Wednesday, 12 October 2016

1992 Antarctic Seals.

        This is the third New Zealand issue during the period when the Ross Dependency didn't issue its own postage stamps. While the name Ross Dependency does appear on the stamps, this issue was valid for postage throughout New Zealand like any other New Zealand stamp.

        The issue celebrates some of the seals found in the dependency. It also highlights that fact that even in this cold, harsh region, there is life to be found in abundance. I think the best it the one that can be seen to the left, showing a mother with her calf.




45c - Weddell Seal.
The Weddell seal is dark grey or black and covered with irregular spots, patches and streaks. Weddell seals live in inshore Antarctic waters, rarely straying from land or the pack ice. During winter they live mainly in the water, feeding beneath the ice where the temperature is warmer. They keep breathing holes open by scraping the ice with their teeth. In the spring the cows form colonies and bear pups, then mate again several weeks later. For the remainder of the summer the seals lie around on the ice, swimming, and feeding more as winter approaches.

50c - Crabeater Seal.
Crabeater seals are brownish grey with brown ring-shaped markings on their shoulders and flanks. They have silver grey sides and bellies, and dark limbs. Their fur fades to a creamy white in summer. Like Weddells, Crabeater seals live on and beneath the drifting pack ice in the Antarctic. They are specialised krill feeders, not feeding on crabs as their name suggests. Crabeaters are gregarious seals. They can often be seen using their fore flippers to propel themselves rapidly across the ice.

65c - Leopard Seal.
The Leopard seal is dark grey on the back with dark spots, changing to light grey with light spots on the belly. It is a solitary seal and lives in the outer pack ice of the Antarctic and north through the subantarctic islands to New Zealand. Leopard seals have been reported as far north as the Cook Islands. While the Leopard seal looks ungainly on land, it can move quite quickly across the ice with a caterpillar-like motion, not using its fore flippers at all. In the water it often hangs vertically with just its nostrils showing above the surface.

80c - Ross Seal.
The Ross seal reaches just over two metres in length. It is a plump seal with a short snout and large flippers. Ross seals are dark grey with a darker brown head and flippers and a whitish belly. The new-born pups are white. Very little is known about this solitary seal. They are not common and live almost wholly in the heavy pack ice along the fringe of Antarctica. Rare stragglers have made it to temperate waters. Ross seals eat squid, krill and fish. When disturbed they emit an unusual, tremulous cooing sound which is followed by clicks and a snort.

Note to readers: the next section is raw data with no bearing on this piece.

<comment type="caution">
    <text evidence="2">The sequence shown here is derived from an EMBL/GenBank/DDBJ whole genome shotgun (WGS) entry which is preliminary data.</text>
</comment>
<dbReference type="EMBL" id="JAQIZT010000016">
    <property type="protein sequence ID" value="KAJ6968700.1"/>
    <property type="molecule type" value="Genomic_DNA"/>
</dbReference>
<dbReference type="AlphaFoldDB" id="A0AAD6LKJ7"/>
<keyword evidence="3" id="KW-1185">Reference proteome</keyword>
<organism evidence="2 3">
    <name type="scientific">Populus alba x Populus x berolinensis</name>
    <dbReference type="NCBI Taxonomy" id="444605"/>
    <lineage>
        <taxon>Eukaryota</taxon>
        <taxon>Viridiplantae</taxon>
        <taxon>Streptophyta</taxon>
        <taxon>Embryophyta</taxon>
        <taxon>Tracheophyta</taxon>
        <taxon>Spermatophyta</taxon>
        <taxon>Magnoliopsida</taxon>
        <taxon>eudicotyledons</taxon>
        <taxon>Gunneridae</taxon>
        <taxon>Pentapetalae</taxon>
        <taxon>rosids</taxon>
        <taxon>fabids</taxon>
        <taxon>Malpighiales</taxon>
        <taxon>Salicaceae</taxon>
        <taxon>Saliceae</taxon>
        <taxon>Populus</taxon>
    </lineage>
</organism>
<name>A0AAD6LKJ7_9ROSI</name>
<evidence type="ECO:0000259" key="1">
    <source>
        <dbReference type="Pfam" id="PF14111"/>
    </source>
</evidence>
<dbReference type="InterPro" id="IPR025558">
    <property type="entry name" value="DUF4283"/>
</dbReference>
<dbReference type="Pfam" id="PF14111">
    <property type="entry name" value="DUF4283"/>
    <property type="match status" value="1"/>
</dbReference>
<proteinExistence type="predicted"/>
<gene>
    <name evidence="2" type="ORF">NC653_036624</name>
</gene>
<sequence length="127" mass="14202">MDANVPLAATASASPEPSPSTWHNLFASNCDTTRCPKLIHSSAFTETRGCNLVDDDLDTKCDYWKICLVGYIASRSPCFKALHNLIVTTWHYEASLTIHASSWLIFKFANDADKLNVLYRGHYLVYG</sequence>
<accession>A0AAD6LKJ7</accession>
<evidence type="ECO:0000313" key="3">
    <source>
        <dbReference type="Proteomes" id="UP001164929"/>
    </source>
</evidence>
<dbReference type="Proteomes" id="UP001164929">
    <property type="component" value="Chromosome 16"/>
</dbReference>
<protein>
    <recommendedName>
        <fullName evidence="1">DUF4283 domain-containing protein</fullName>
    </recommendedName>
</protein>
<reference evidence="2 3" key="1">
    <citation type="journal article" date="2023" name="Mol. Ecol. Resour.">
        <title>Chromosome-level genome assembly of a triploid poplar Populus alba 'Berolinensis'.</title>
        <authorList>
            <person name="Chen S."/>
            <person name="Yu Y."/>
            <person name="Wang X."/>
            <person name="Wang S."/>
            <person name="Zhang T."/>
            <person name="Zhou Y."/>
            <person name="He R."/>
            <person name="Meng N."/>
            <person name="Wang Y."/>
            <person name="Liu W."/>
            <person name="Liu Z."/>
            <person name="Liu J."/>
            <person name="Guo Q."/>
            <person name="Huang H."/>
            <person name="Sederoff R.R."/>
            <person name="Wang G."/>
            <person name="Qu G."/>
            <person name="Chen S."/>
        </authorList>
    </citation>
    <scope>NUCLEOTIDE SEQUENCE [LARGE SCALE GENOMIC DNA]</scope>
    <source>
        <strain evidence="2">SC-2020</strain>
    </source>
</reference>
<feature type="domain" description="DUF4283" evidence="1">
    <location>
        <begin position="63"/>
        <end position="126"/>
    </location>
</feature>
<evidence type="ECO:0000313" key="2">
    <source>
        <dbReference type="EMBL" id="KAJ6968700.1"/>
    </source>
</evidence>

$1.00 - Southern Elephant Seal.
These, the largest of all seals, are distinguished by their inflatable trunk-like proboscis. They live in subantarctic waters and sometimes in Antarctic localities, especially between February and May. During the winter they remain at sea, feeding, and in spring move to their breeding grounds where they stay throughout summer. A dominant male can have harems of 20-40 females with subordinate males waiting around the edges for an opportunity to mate. The males fight by roaring and posturing, often engaging in chest-to-chest combat, slashing at each other with their large canine teeth.

$1.80 - Hooker's Sea Lion.
Hooker's Sea Lions live in New Zealand's subantarctic islands, particularly Enderby Island in the Auckland Islands group. The total population size is small (between 5,000 - 7,000). The adult males take up beach territories in the Auckland Islands in October and gather harems of about 12 females around them. Pups are born in late December and January and are weaned about six or seven months later, although they often remain with their mothers until the following summer. Hooker's Sea Lions eat small fish along with crabs, penguins and other birds.


An unused First Day Cover for this issue.

I cover sent to China with four of the 45c value.

Technical information

Date of Issue: 8 April 1992
Designers: Lindy Fisher, Auckland, NZ
Printer:Southern Colour Print, New Zealand
Stamp Size: 35mm x 30mm
Sheet Size:100 stamps per sheet
Process: Lithography
Perforation Gauge: 13.5
Paper Type: Peterborough Paper Convertors, red phosphor coated, unwatermarked


Some of the images in this post were used with permission from the illustrated catalogue of Stamps NZ
You can visit their website and On-line Catalogue at, http://stampsnz.com/

Some Information or images for this post came from.

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